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Surrogacy in South Africa

Aspects to Consider Before You Look for a Surrogate Mother in South Africa

Understanding the legal requirements related to surrogacy in South Africa is essential to avoid costly pitfalls and even ending up with no right to contact with the child. We strongly recommend first approaching a medical law or surrogacy attorney before you start looking for a surrogate mother. Some of the questions you may have are briefly answered below to help you get started.

When can I make use of a surrogate mother in South Africa?

If you are a couple or single person unable to give birth to a child of your own, and have supportive evidence to the fact, then surrogacy is an option. Your uterus may have been harmed during chemotherapy, which has rendered you in a position of not being able to carry a child to birth. You may have a medical history that shows that a pregnancy will seriously affect your health or the health of the child. You may be a male couple and thus require a female to carry the child to birth.

If I am single, can I still commission surrogacy?

Yes, provided that your gametes will be used in the fertilisation process. This means there must be a genetic link between you and the child carried by the surrogate. You must reside in South Africa at the time of signing the surrogacy agreement and all the legal requirements must be met.

Can I use the sperm or eggs of my deceased partner for fertilisation?

The National Health Act determines the position. The legal position will be determined by the facts.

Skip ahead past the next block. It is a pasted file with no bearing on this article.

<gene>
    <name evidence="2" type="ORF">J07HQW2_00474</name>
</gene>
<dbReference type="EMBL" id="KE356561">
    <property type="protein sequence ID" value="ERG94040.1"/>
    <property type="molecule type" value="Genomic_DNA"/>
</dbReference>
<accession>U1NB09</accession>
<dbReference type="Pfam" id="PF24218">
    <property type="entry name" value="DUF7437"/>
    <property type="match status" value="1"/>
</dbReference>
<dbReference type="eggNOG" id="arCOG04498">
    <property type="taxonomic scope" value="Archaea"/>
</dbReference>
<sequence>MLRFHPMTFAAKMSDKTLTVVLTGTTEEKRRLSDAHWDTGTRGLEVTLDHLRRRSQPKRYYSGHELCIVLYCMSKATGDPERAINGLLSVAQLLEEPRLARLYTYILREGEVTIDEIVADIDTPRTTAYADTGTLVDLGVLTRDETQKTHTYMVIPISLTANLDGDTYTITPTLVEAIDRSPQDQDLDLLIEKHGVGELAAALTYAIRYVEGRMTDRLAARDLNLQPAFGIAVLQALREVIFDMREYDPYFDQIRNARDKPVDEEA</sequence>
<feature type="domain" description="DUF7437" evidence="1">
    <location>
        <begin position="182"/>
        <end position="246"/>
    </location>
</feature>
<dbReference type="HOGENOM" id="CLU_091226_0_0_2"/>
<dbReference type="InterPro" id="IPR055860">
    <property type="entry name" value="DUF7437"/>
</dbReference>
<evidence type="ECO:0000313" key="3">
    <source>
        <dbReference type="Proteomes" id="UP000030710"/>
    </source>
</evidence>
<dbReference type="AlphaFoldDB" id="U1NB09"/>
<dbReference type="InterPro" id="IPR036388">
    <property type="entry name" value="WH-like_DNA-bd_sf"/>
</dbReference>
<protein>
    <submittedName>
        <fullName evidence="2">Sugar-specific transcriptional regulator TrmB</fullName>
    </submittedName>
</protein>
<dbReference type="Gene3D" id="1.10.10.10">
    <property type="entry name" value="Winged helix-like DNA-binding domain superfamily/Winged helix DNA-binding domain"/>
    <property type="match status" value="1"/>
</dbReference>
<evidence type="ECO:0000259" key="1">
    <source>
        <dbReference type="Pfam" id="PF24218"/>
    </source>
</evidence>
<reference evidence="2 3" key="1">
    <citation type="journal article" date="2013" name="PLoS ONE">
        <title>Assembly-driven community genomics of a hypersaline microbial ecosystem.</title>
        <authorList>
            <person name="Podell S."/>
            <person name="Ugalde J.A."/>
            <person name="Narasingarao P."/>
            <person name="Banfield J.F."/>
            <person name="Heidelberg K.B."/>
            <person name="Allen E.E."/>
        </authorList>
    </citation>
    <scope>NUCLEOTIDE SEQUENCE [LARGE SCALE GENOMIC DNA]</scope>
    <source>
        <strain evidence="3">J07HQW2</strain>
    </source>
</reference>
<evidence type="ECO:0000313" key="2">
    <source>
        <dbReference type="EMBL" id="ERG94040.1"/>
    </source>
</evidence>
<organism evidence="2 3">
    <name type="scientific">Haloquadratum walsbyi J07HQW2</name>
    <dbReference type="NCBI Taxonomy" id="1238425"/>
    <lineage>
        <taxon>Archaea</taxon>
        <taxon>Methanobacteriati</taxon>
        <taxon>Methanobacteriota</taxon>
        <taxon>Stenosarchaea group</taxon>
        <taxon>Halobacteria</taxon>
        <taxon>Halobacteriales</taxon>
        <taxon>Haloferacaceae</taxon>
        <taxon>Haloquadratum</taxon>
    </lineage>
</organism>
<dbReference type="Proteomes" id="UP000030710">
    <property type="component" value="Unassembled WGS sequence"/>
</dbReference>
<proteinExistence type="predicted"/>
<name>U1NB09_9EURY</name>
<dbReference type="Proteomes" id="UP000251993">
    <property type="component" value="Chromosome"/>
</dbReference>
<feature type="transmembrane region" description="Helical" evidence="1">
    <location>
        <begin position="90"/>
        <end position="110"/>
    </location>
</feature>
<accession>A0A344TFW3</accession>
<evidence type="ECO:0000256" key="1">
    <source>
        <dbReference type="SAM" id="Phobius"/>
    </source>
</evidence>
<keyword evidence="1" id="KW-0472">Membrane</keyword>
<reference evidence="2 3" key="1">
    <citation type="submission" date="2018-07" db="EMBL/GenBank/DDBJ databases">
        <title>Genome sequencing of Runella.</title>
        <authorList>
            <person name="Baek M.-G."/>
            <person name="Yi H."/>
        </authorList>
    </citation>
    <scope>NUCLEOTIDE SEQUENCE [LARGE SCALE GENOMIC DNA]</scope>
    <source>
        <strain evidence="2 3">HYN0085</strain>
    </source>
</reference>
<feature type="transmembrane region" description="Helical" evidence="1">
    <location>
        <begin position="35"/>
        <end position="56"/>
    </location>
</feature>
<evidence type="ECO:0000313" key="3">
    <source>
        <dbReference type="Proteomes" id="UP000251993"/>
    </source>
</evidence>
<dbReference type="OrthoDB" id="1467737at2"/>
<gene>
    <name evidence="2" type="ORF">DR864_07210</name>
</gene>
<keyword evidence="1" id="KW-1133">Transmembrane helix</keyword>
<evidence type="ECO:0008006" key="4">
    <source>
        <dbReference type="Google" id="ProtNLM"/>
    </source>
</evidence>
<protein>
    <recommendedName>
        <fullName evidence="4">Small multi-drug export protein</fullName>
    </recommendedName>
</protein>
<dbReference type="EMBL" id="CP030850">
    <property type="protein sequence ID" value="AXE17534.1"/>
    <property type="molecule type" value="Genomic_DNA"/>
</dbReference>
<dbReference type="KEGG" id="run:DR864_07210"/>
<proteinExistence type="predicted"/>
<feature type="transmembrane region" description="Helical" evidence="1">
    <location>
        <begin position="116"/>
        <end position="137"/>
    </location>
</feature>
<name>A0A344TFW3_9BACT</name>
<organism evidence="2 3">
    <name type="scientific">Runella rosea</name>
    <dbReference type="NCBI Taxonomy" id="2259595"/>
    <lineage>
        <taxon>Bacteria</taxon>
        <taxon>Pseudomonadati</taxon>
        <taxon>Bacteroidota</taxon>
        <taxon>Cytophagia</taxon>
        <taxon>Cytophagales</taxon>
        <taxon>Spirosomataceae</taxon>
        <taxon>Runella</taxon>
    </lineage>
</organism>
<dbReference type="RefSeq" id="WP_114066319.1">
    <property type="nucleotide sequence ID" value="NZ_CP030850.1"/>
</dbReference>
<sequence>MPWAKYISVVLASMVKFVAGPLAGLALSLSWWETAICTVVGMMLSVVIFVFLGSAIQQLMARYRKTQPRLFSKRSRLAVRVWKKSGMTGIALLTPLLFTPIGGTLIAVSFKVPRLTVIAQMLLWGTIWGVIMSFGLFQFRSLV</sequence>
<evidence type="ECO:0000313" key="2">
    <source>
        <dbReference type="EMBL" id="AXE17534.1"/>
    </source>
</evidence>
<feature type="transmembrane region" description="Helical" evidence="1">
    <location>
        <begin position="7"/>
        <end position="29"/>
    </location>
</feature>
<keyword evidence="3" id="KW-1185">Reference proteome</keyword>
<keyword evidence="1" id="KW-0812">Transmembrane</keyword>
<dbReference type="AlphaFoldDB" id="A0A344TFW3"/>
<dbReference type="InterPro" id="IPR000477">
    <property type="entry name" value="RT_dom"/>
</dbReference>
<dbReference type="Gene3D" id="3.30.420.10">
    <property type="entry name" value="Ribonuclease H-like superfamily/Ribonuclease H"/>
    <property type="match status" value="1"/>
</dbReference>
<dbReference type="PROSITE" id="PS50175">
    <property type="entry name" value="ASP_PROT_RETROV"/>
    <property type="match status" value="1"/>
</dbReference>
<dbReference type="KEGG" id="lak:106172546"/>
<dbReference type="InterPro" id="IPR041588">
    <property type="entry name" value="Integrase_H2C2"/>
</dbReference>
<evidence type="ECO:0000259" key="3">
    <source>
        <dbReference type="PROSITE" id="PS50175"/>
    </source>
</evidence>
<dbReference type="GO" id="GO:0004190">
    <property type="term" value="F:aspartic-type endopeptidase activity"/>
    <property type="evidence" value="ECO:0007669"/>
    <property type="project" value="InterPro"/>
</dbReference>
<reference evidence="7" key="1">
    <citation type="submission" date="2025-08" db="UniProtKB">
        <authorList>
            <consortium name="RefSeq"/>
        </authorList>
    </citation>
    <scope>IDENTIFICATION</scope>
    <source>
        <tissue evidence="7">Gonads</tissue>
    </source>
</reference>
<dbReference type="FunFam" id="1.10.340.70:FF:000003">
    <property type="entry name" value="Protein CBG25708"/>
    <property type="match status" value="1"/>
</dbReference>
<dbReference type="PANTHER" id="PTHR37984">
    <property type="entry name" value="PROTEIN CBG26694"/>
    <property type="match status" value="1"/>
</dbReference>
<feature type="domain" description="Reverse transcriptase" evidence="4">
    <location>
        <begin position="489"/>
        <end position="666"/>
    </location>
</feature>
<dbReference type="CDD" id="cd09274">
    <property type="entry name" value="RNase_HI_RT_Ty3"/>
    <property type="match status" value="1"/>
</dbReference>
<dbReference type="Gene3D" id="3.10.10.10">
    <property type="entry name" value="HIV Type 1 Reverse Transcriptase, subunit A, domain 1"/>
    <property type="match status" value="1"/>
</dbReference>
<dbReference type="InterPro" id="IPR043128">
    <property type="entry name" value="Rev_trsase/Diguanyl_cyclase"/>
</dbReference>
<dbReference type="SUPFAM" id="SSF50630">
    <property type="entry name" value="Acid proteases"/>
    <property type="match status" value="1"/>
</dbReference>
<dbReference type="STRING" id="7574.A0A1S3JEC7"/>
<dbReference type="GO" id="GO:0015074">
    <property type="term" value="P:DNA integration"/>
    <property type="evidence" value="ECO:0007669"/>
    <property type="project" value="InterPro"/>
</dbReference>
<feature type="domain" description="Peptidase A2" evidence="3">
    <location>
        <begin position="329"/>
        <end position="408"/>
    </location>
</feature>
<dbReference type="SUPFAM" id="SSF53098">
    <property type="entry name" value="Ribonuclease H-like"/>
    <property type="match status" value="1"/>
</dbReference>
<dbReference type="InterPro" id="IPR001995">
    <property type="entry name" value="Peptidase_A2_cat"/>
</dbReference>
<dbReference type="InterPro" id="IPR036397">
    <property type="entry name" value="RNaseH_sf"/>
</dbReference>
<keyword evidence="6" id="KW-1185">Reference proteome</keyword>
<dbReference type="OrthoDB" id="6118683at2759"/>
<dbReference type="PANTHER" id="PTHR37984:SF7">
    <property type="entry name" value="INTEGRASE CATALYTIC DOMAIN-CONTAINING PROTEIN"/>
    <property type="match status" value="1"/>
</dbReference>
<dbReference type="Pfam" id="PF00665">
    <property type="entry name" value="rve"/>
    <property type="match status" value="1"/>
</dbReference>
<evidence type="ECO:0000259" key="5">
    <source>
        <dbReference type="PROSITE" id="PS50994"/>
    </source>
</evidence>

Who provides the eggs if we are a male couple?

The fertility clinics have donor options, making it possible for using donor eggs and a gamete of your partner or you.

What if the child in future wants to meet the donor of the eggs or sperm?

In South Africa, the donor’s identity is protected and the child will not have any right to seek and locate the donor. The child also will not have any right to seek maintenance or any financial compensation from the donor in future. The unknown donor doesn’t have any parental or contact rights; the legal position is different where a KNOWN sperm / egg donor is used.

Where to find a surrogate?

You must use a surrogate that is domicile in the country at the time of signing the agreement and who is willing to go through the process for altruistic reasons. You cannot compensate the surrogate for her services other than carrying the costs directly related to the surrogacy. As such, placing a newspaper ad is simply not worth it. We recommend making use of a fertility clinic or approaching a surrogacy support programme where screening processes are in place.

Which costs must I keep in mind?

Surrogacy is a rather expensive endeavour. Every miscarriage by the surrogate means a financial loss apart from the emotional strain it places on you and the surrogate. Costs include the attorney fees, court application, fertility procedures, fertilisation, hospitalisation of the surrogate, medical assessments, psychological assessments, social worker assessments, doctor and medical treatment costs, compensation for loss of income during the pregnancy for the surrogate if she has to take unpaid leave, and travel costs to and from the medical rooms.

What next?

Gain legal advice regarding the procedures to follow related to commissioning surrogacy in South Africa.